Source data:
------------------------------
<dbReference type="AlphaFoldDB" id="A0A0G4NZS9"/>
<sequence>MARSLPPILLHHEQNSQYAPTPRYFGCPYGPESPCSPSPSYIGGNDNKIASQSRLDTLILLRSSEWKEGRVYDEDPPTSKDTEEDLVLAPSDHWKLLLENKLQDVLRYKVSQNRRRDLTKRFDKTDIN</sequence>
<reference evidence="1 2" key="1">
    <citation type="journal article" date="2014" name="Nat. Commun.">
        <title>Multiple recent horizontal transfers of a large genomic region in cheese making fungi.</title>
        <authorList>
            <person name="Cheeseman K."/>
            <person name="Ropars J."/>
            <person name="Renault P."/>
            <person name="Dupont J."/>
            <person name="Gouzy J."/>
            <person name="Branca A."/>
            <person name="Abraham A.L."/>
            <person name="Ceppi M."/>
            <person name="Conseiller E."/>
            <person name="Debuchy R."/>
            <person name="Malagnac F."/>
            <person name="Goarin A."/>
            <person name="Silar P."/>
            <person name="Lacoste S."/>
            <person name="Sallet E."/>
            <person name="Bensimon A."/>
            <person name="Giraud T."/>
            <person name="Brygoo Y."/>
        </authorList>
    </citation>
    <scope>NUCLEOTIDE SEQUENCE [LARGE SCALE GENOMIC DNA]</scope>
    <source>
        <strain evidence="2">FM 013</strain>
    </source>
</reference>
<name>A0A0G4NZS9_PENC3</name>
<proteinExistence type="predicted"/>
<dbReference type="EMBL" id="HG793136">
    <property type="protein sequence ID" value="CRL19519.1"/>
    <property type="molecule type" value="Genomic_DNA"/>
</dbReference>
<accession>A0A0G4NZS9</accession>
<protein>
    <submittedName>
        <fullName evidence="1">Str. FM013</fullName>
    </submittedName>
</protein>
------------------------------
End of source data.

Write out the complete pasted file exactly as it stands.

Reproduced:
<dbReference type="AlphaFoldDB" id="A0A0G4NZS9"/>
<sequence>MARSLPPILLHHEQNSQYAPTPRYFGCPYGPESPCSPSPSYIGGNDNKIASQSRLDTLILLRSSEWKEGRVYDEDPPTSKDTEEDLVLAPSDHWKLLLENKLQDVLRYKVSQNRRRDLTKRFDKTDIN</sequence>
<reference evidence="1 2" key="1">
    <citation type="journal article" date="2014" name="Nat. Commun.">
        <title>Multiple recent horizontal transfers of a large genomic region in cheese making fungi.</title>
        <authorList>
            <person name="Cheeseman K."/>
            <person name="Ropars J."/>
            <person name="Renault P."/>
            <person name="Dupont J."/>
            <person name="Gouzy J."/>
            <person name="Branca A."/>
            <person name="Abraham A.L."/>
            <person name="Ceppi M."/>
            <person name="Conseiller E."/>
            <person name="Debuchy R."/>
            <person name="Malagnac F."/>
            <person name="Goarin A."/>
            <person name="Silar P."/>
            <person name="Lacoste S."/>
            <person name="Sallet E."/>
            <person name="Bensimon A."/>
            <person name="Giraud T."/>
            <person name="Brygoo Y."/>
        </authorList>
    </citation>
    <scope>NUCLEOTIDE SEQUENCE [LARGE SCALE GENOMIC DNA]</scope>
    <source>
        <strain evidence="2">FM 013</strain>
    </source>
</reference>
<name>A0A0G4NZS9_PENC3</name>
<proteinExistence type="predicted"/>
<dbReference type="EMBL" id="HG793136">
    <property type="protein sequence ID" value="CRL19519.1"/>
    <property type="molecule type" value="Genomic_DNA"/>
</dbReference>
<accession>A0A0G4NZS9</accession>
<protein>
    <submittedName>
        <fullName evidence="1">Str. FM013</fullName>
    </submittedName>
</protein>